Why are flights being cancelled from London airports? Gatwick, Heathrow and Luton cancellations explained

Many flights departing from London have been cancelled

People across London have faced major disruptions to their May half-term and Jubilee bank holiday plans with flight cancellations and delays up and down the country.

With schools off for the first time since Covid restrictions were fully lifted in England and Wales, airports have seen an influx of holidaymakers looking to escape to the sun.

Many EU countries have also begun easing the testing requirements for Covid, meaning more people are able to travel.

There are only certain circumstances where an airline doesn’t have to help or compensate you (image: AFP/Getty Images)
There are only certain circumstances where an airline doesn’t have to help or compensate you (image: AFP/Getty Images)
There are only certain circumstances where an airline doesn’t have to help or compensate you (image: AFP/Getty Images)

However, sadly  many airlines including Easyjet, British Airways and Tui have cancelled some departing flights, and passengers have missed flights due to large queues and delays getting through airport security.

Gatwick has been one of the worst hit airports in the UK for delays and cancellations with the worst offending airline being Easyjet.

So, why are so many flights being cancelled? Here’s what you need to know.

Which airlines have cancelled flights?

On 26 May, Easyjet cancelled around 200 flights due to IT issues and the company later announced that it would cut around 240 more flights that were scheduled to depart before or on 6 June.

Among some of the cancelled destinations were: Rome, Lisbon, Madrid, Prague, Venice, Seville and more.

Tui announced a small number of cancellations including some flights departing from Gatwick.

British Airways announced it would cancel at least 124 short-haul flights from Heathrow on Wednesday 1 June. This was the first wave of what the airline called ‘pre-planned’ reduction in scheduled flights.

The airline confirmed that passengers on these flights were given advance notice.

Why are flights being cancelled?

There are multiple reasons behind the mass cancellations.

Easyjet has blamed its flight cancellations on a backlog caused by software issues.

TUI has yet to release concrete details surrounding its cancellations, simply saying the disruption is due to “operational and supply chain issues”, as well as an influx of passengers travelling.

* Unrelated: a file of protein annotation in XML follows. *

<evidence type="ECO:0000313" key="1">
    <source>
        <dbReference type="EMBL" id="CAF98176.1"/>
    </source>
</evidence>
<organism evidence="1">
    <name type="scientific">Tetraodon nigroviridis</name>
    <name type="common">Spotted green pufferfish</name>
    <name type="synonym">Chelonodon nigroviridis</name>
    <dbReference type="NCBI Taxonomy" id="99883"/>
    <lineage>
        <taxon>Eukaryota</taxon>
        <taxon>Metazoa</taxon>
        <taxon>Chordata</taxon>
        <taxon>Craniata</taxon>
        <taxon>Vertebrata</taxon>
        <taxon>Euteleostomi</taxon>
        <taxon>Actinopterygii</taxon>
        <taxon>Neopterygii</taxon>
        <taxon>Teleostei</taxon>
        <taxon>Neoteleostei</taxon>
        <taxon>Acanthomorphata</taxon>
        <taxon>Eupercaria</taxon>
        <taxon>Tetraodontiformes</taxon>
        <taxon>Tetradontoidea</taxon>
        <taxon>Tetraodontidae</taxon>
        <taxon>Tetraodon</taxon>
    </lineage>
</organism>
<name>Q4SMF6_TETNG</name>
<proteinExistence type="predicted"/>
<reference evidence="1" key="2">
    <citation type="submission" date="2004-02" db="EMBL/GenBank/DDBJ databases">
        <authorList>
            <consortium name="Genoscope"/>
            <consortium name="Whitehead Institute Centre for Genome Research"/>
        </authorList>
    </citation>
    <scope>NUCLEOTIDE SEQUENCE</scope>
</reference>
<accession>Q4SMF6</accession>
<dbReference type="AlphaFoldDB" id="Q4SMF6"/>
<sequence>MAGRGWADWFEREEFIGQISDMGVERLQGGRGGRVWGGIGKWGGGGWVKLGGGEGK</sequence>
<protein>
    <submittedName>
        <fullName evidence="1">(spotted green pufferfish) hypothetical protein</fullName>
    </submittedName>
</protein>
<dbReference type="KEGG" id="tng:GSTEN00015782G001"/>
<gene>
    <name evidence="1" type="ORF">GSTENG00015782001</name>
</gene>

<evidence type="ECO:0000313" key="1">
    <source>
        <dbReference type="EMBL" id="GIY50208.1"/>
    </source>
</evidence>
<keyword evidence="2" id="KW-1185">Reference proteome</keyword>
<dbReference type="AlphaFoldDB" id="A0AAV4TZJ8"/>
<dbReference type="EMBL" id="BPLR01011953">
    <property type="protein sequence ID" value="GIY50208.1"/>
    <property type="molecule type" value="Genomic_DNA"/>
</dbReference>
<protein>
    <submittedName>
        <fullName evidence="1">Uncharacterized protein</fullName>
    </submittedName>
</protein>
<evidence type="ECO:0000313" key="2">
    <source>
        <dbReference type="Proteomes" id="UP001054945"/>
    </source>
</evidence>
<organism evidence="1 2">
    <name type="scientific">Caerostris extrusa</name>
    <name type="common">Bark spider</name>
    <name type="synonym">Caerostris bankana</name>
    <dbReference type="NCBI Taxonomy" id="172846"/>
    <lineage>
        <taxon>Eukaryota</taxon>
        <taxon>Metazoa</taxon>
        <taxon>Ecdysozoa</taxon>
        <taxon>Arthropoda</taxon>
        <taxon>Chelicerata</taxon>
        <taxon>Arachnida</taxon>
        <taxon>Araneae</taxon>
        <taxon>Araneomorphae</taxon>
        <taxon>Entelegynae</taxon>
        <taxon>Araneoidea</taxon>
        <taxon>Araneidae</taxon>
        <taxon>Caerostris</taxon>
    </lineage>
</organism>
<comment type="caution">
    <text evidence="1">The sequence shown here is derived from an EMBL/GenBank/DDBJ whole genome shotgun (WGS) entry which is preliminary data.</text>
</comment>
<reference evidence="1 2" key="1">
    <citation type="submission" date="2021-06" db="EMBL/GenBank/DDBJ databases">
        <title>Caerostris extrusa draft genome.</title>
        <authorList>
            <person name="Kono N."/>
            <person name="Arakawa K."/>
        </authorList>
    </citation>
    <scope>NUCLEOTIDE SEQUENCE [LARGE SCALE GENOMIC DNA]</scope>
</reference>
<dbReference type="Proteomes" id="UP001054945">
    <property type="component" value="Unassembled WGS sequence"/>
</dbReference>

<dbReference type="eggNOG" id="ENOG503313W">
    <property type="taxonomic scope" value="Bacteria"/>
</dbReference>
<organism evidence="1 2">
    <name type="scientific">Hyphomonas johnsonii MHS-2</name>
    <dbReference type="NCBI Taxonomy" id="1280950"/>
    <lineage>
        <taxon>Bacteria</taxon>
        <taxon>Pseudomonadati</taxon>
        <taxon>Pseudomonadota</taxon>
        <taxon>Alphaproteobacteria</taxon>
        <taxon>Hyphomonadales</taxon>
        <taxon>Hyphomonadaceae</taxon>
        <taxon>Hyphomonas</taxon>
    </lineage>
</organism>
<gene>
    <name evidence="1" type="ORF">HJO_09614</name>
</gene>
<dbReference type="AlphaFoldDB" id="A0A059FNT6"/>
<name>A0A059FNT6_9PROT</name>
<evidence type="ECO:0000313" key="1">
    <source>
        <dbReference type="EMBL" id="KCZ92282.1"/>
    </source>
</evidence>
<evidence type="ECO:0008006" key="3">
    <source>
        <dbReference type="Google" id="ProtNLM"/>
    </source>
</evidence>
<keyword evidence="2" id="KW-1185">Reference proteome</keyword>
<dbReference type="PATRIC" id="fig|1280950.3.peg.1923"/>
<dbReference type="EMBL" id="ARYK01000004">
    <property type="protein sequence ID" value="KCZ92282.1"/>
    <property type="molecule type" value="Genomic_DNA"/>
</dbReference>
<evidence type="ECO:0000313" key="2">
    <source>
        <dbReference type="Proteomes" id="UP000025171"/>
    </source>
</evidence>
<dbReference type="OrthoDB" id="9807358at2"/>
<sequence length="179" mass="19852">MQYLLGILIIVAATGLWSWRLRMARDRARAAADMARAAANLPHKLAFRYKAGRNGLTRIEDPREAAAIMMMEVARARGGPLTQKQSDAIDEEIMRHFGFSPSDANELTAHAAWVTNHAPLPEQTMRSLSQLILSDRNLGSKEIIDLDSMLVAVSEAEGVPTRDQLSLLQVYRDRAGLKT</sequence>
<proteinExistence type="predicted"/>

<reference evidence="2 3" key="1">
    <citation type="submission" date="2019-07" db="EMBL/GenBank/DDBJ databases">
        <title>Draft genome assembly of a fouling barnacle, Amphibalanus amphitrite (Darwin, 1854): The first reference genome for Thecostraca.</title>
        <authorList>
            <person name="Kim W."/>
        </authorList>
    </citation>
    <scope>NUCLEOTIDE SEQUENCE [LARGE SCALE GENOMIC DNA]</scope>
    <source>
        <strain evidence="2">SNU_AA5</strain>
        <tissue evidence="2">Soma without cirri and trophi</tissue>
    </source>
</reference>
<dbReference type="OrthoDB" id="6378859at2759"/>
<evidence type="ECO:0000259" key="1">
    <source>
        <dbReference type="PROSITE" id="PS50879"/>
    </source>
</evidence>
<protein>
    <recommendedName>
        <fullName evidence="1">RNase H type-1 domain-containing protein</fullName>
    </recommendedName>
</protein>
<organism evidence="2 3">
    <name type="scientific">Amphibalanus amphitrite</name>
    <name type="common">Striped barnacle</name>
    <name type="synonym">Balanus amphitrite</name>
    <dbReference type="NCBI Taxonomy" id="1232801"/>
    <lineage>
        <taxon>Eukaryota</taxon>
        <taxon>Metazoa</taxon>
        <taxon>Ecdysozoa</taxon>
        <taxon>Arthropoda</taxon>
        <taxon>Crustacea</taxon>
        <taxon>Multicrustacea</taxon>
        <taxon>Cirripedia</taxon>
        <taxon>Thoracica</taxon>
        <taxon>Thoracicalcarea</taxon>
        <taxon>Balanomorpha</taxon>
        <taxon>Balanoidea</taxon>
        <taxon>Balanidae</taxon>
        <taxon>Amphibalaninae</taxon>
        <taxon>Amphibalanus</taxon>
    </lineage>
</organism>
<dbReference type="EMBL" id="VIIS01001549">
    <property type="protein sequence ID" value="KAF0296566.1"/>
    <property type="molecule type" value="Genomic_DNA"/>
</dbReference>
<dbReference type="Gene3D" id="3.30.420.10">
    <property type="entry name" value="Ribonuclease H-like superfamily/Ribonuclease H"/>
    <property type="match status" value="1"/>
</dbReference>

A spokesperson for the travel company said: “We would like to apologise for the inconvenience to customers who have experienced flight delays or a flight cancellation.

“Delays have been caused due to a combination of factors and we are doing everything we can to keep customers updated, and will provide refreshments and, where appropriate, provide hotel accommodation.”

British Airways spoke to LondonWorld about the cancellations stating that ‘resource challenges’ were the source of the cancellations: “any cancellations being reported for British Airways were pre-planned and customers were notified at the time.”

“In order to help provide customers with more certainty in the months to come, we took the decision a while back to reduce our schedule by 10% (around 8,000 roundtrips) until the end of October as a result of resource challenges.”

“As a guide, we’ve managed to accommodate around 85% of affected passengers to arrive at their destination within 24 hours of their original scheduled arrival.”

How can I check if my flight has been cancelled?

For the latest information on cancellations you should visit the website of the airport from which your flight is departing.

You can find out the information for Gatwick departures on its website’s departures and arrivals page.

Cancellation information for Luton airport can be found on the airport’s official website.

Information on whether your flight from Heathrow has been cancelled can be found on the airport’s departures and arrivals page.

Can I get compensation for my flight being cancelled?

If your flight is cancelled or delayed by a certain amount of time, you should be able to get compensation.

The delay time varies from airline to airline so it is best to check directly with your airline.

Tui said that refunds would be available to those affected.

In a statement, the airline said: “Where we have made the difficult decision to cancel a small number of flights, customers will receive a full refund within 14 days and we will contact them directly to help them try and find another holiday.

“We would like to thank our customers for their understanding and apologise for any inconvenience caused.”

You can find out more about how you can claim a refund due to a cancelled flight with TUI via their refunds request form.

British Airways website offers information on how you can claim a refund if your flight has been affected by the ongoing disruptions.

For passengers due to fly with Easyjet you can find out more about whether you are entitled to a refund or compensation and when you will get it from their delays and cancellations page.

Law UK261 covers disruption to any flights departing from a UK airport, as well as flights arriving at a UK or EU airport on a UK or EU airline, meaning you should be entitled to flight compensation.

Every airline has a duty to get you to your destination with as little delay as possible. They should offer you passage on a rival carrier if their flights are full or cancelled.

Airlines must offer assistance and care such as food vouchers and accommodation if your flight is delay under the following parameters:

  • More than two hours for a short-haul flight under 1,500km 
  • More than three hours for medium-haul flights between 1,500km to 3,500km
  • More than four hours for long-haul flights over 3,500km